In particular, Middleton J held that the taxpayer was not entitled to the benefit of the margin scheme under s 75-5 of the GST Act, because the strata units that were sold to the individual purchasers did not exist at 1 July 2000, those legal interests only having come into existence on the registration of a plan of subdivision after 1 July 2000. Specifically, Middleton J said that what was supplied to the purchasers of the strata units had to be "identical in juridical terms" to that which it acquired. This finding was contrary to the submissions of both the taxpayer and the Commissioner. However, Middleton J did agree, in the alternative, with the Commissioner's submission that the taxpayer was not entitled to use the valuation method under the margin scheme as it did not hold and had not acquired the property at 1 July 2000, settlement not having taken place until after 1 July 2000.
First, the Full Federal Court agreed with both the taxpayer and the Commissioner that Middleton J was wrong in holding that there had to be "a strict identity in juridical terms" between what the taxpayer acquired and what it supplied. The beneficial purpose of the Margin Scheme would be frustrated if such a commonplace transaction as the one in question were held to be outside the margin scheme. Reading the GST Act in the way argued for by both the taxpayer and the Commissioner gives the margin scheme a practical and fair business operation. It is a construction which is reasonably open and more closely conforms to the legislative intent.
Secondly, in relation to the question of whether the taxpayer held or acquired the necessary interest before 1 July 2000, because settlement did not take place until after 1 July 2000, the Full Federal Court, in upholding the taxpayer's appeal, said: "...once the "precise juridical identity" approach is rejected and a more practical construction adopted, it is not possible to ring fence the interest the appellant acquired under the contract from the stratum unit which it later supplied to its customer." The Court continued, at para 27:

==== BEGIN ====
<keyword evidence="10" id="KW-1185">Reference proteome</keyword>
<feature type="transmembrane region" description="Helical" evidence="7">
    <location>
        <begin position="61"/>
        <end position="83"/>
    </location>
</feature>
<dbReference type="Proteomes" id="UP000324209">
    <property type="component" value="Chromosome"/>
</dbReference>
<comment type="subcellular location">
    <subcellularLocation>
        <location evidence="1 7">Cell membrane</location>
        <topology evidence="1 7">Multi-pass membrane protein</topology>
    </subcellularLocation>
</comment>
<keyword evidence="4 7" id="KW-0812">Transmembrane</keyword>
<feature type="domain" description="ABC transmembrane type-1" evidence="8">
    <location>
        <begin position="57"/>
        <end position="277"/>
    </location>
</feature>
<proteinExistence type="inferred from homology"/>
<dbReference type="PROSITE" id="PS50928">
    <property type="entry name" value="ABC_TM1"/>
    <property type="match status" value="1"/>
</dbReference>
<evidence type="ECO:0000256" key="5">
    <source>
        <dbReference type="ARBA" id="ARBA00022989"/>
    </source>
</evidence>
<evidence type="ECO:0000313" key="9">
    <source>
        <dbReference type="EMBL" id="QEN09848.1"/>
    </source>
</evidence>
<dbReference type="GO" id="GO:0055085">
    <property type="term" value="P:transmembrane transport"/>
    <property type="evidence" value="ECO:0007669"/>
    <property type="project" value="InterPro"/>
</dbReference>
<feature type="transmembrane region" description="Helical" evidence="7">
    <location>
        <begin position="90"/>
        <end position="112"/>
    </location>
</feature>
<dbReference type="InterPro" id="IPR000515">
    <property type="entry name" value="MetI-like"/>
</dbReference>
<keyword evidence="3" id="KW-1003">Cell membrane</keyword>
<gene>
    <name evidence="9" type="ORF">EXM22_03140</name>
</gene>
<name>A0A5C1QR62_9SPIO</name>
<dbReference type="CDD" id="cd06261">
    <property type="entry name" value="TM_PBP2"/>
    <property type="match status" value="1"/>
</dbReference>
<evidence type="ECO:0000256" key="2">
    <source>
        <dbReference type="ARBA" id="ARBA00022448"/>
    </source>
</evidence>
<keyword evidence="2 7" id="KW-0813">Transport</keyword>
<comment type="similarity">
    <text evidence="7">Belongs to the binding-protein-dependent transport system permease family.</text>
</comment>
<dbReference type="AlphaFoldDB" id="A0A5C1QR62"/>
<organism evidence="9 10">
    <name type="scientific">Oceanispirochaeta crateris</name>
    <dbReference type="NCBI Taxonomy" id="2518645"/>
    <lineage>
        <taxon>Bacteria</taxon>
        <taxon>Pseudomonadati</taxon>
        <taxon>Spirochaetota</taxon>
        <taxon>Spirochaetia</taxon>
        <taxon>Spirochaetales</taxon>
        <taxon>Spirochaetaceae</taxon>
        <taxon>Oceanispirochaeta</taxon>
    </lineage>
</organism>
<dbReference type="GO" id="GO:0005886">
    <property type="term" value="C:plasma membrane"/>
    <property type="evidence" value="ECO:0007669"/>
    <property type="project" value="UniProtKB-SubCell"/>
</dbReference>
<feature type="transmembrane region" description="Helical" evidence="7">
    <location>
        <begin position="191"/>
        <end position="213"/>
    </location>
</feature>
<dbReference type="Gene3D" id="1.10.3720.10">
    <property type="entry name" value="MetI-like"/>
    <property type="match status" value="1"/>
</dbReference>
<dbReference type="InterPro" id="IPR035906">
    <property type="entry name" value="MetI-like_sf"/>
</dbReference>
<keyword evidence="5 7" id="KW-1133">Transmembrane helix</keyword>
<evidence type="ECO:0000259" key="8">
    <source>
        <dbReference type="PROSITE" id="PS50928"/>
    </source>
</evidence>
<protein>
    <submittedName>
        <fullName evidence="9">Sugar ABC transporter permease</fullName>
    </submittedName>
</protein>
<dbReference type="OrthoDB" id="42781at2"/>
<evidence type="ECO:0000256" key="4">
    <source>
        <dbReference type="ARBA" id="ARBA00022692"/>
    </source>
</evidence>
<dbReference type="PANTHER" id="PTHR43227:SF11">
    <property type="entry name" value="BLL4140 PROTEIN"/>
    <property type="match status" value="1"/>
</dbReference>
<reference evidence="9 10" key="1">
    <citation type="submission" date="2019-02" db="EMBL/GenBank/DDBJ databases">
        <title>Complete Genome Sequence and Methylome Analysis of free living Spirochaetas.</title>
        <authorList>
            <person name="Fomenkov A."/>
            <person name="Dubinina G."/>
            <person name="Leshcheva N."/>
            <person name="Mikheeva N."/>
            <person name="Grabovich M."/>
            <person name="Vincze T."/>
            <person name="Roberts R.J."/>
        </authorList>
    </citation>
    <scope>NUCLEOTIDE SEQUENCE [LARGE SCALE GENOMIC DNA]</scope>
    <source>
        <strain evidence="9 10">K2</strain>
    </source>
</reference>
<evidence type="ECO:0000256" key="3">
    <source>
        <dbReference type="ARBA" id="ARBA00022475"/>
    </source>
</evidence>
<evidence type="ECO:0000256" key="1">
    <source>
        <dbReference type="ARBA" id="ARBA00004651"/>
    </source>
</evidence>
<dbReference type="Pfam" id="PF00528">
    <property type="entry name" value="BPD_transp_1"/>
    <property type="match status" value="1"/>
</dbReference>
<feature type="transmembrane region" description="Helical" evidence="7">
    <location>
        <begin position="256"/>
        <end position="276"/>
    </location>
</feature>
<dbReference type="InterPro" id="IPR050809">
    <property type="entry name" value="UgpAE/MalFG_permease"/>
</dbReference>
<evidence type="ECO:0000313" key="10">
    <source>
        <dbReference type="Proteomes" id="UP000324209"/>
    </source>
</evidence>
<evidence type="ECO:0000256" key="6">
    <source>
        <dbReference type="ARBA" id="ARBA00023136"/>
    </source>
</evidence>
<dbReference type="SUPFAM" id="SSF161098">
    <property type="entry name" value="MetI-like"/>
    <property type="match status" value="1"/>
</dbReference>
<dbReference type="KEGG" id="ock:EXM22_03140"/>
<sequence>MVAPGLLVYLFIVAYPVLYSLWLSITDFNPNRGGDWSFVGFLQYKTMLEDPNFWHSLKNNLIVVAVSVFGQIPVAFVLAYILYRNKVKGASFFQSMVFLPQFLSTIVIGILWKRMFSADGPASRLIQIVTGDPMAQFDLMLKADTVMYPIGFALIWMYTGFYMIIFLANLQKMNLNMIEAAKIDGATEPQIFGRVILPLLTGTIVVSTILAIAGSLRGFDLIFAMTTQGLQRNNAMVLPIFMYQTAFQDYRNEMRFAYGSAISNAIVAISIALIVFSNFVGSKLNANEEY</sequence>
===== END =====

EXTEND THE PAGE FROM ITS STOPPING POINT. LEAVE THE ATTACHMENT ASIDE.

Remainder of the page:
"The Commissioner argued that the stratum units which the appellant sold were not "derived" from the equitable estate it held as purchaser, rather they were derived from the fee simple estate it obtained on completion of the purchase and registration (although senior counsel for the Commissioner disavowed any argument that what was acquired or held was the registered interest). But that fee simple was not conferred on the appellant by the Lands Title Office without regard to anything the appellant had previously done to acquire it. The appellant was only able to complete the purchase and obtain registration because, by entering into the contract it had obtained or acquired enforceable rights against (and of course obligations to) the previous owner of the property. The contract was the genesis or source of the appellant’s interest in the stratum unit it supplied."
The Full Federal Court also considered the recent High Court decision in FCT v Reliance Carpet Co Pty Ltd  HCA 22 and said, at para 38:
"While Reliance Carpet is not directly in point, the reasoning of the High Court is in our respectful opinion more consistent with the appellant’s case. The emphasis on the breadth of the statutory definition of "real property" supports the conclusion that when the appellant entered into the contract on 22 May 2000 it acquired or held something that was an inextricable part of the interest which it sold after 1 July 2000..."
Brady King Pty Ltd v FCT  FCAFC 118 (Full Federal Court; Heerey, Goldberg and Dowsett JJ; 26 June 2008).
For a copy of the decision, go here